While the accuracy of these tales has been debated, it is easy to imagine how audiences must have responded. The oblique angle of the camera parallels that of the railway track, providing a sense of distance and perspective. The fact that the train directly approaches the audience actively engages them with the image; they witness its increase in size as it speeds towards them, which further enhances the scene’s verisimilitude. The camera takes a point of view stance, allowing for identification between the spectator and passenger; they both patiently wait on the platform, whilst watching the train’s arrival. It could be argued that this plays on the current ideological desires of travel; the audience can fantasise that they too will be boarding the train. If the camera had been placed on the opposite platform to the waiting passengers, for example, this would have meant that the audience would not have been able to see the train approaching, and its arrival would have obscured those boarding it. Therefore, the camera’s clever positioning enables it to record a large amount of action; the train’s arrival and the people waiting, which functions together to form a coherent narrative.
The first public screening by the Lumière brothers took place on 28 December, 1985 and, while it did not include the above film, one member of the audience was particularly significant. Georges Méliès, the son of a wealthy shoemaker, had long been interested in the creative arts; reportedly drawing caricatures of his teachers as a boy. At around 10, he was taken to see legendary French magician Robert-Houdin, who later tutored Méliès in the art of magic during his military service.
After his father’s retirement in 1888, Méliès sold his shares of the shoe factory to purchase the theatre in which he had been inspired; The Théâtre Robert-Houdin, and reopened it that year. After the Lumière’s debut screening, he approached them with the intention of buying a Cinématographe, which they refused to sell. Unperturbed, he bought a British invented camera, and began to make his own films from 1896. He made films across many genres, including: documentary, comedy, pornography, and what is considered to be the first science-fiction film: Le Voyage Dans La Lune/A Trip to the Moon (1902).
Le Voyage Dans La Lune was believed to have cost 10,000 francs, and consequently is also regarded as the first big-budget film. Influenced by Jules Verne’s From the Earth to the Moon (1865) and H. G. Wells’ First Men in the Moon (1901), Méliès’ film starred several acrobats looking to earn more money than they normally would on stage.
The excitement of travel is clearly evident; note the ceremonious nature of the rocket launch, complete with trumpeters, the flying of the tricolore, and the cheering crowds. The women who insert the shuttle into the rocket then turn to wave at the camera, allowing the audience to feel part of the action and the celebration. This sense of the active audience is similar to that of L’arrivée d’un train à la Ciotat, and serves to make the activity of viewing a film more engaging and appealing, and allows for greater empathy with the characters.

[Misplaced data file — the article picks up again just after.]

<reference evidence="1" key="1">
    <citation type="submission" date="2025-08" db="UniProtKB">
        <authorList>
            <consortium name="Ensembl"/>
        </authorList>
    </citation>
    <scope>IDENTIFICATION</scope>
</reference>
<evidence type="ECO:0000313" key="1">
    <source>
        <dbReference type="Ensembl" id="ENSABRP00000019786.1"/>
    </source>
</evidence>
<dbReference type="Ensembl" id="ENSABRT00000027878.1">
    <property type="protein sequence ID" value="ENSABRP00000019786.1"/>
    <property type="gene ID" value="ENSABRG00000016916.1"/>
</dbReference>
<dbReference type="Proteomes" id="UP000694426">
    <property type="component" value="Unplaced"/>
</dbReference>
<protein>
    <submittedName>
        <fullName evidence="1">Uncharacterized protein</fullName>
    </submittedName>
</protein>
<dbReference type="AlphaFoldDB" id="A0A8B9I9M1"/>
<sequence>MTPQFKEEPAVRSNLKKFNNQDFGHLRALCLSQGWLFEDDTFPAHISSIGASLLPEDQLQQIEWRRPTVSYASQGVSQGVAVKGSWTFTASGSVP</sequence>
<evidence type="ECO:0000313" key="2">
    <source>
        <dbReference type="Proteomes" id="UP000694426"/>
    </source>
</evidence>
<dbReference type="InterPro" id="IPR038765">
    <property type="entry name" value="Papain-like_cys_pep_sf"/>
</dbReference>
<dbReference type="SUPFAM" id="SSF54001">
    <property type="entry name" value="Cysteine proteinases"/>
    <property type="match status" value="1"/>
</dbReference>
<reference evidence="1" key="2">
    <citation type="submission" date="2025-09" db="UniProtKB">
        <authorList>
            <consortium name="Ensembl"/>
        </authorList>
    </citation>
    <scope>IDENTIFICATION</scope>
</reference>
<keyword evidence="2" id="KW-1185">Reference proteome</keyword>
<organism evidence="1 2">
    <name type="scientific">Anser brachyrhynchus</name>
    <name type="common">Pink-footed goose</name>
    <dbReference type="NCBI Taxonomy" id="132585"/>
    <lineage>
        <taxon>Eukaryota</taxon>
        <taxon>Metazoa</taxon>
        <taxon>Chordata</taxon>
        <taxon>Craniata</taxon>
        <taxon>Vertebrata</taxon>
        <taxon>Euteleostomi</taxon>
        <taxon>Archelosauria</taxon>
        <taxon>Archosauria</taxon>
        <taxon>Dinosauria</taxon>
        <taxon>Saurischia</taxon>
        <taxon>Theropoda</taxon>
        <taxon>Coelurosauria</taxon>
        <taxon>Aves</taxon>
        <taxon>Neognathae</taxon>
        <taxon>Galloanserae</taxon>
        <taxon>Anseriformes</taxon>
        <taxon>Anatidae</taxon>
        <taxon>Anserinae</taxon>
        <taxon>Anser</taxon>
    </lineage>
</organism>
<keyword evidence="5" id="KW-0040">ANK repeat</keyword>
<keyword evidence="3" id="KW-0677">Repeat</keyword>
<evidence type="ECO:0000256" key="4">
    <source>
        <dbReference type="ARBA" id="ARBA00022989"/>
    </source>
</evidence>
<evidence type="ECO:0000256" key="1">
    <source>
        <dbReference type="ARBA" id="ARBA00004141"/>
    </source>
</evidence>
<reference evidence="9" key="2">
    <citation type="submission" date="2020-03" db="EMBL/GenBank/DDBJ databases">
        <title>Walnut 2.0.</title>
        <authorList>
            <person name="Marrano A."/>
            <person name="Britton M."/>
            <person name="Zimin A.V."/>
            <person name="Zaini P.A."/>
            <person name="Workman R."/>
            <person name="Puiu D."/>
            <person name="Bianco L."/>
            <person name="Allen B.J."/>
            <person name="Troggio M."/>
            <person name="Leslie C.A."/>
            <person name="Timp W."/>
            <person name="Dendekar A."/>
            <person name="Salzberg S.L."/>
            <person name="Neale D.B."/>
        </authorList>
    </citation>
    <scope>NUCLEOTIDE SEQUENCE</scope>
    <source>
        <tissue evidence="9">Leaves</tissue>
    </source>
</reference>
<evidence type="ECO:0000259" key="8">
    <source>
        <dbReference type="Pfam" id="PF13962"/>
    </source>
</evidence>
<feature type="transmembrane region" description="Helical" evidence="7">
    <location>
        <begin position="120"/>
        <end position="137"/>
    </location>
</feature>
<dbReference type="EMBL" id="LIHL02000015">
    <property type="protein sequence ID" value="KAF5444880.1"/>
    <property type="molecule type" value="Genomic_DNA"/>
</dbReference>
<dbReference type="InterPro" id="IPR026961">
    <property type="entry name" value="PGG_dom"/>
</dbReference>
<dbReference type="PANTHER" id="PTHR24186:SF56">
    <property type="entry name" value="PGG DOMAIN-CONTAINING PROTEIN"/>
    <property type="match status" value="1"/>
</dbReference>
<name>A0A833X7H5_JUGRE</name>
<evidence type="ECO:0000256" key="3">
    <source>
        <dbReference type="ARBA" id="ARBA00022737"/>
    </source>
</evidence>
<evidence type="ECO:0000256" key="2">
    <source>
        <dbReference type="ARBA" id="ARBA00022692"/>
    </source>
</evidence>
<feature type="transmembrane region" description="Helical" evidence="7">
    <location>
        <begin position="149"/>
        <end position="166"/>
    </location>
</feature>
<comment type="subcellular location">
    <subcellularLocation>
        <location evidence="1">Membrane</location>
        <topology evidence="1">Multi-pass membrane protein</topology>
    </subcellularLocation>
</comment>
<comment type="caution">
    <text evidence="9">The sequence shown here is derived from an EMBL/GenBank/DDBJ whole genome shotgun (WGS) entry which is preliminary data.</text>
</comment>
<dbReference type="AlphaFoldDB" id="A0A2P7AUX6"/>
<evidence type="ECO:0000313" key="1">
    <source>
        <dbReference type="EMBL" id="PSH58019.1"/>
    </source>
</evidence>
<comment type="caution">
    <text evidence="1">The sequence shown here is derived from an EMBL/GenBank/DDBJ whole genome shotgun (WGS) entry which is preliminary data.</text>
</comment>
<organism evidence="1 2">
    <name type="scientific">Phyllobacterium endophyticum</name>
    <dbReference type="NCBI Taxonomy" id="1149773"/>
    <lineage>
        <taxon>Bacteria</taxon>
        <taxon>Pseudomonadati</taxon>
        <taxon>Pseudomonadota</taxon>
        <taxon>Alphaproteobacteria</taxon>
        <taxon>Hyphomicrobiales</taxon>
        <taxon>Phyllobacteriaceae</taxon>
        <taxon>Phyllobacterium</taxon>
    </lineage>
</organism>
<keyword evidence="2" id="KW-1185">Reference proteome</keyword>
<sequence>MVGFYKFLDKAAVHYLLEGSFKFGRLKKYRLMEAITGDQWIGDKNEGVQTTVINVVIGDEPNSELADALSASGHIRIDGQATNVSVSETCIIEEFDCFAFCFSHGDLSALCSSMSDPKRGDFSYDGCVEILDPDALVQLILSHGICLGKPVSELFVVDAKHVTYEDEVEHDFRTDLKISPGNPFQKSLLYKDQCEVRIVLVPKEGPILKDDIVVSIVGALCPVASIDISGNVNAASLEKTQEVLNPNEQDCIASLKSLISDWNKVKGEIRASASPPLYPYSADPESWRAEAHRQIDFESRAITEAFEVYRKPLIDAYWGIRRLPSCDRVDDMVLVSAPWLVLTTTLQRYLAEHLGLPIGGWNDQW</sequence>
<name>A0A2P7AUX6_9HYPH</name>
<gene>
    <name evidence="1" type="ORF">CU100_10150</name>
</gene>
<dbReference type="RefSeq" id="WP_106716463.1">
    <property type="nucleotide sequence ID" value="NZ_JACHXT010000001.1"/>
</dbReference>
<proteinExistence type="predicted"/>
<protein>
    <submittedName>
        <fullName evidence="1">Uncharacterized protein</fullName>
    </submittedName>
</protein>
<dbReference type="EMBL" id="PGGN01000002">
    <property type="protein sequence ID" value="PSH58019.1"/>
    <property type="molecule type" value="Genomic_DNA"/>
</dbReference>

The shot of the moon increasing in size as the rocket speeds towards it mirrors the train’s approach of Ciotat Station. While the Lumière brothers used this technique to enhance reality, Méliès arguably uses it to create suspense and excitement; the viewer eagerly anticipates the moon-landing, and the imminent adventure.
The image that follows is the most iconic of the whole film and, indeed, of Méliès’ entire filmography; the rocket crashing into the anthropomorphic face of the moon. This has been reproduced many times: from the iron railings between 8th and 9th Avenue in New York, to the logo and statue of the Visual Effects Society’s yearly awards ceremony, therefore indicating the importance of this image among the public.
This image also appears in the third and final film of this selection: The ? Motorist or The Mad Motorist (1906), which was produced by keen motorist and engineer R. W. Paul. The film takes place between London’s Holborn and Muswell Hill, and the Orange Tree Pub, which the motorist drives up the face of, served as a production base for location shooting. The theme of the film must have been very close to the bone for Paul; who had previously been charged for speeding. The film does not seem to be condoning bad driving; on the contrary, the driver and his passenger appear to be enjoying the thrill of movement, and the feeling of freedom; which is illustrated by the car’s journey into space. During this fantastical voyage, the car drives around a moon that is similar to the one that features in Le Voyage Dans La Lune.
The ? Motorist could be cited as influencing such literary figures as Toad in The Wind in the Willows; both characters revel in the pleasure of speed. Furthermore, in a 1907 essay by Russian writer Andrei Bely, a character very similar to that of the mad motorist is described as: ‘Death in a top hat – […] baring his teeth and rushing towards us.’ (Bely, 1907; in Tsivian & Taylor, 2005:120) While this is not a particularly accurate physical description of the motorist, the fact that a Russian author should be writing about this film suggests evidence of a wide distribution, as well as an inspired and excited audience reaction.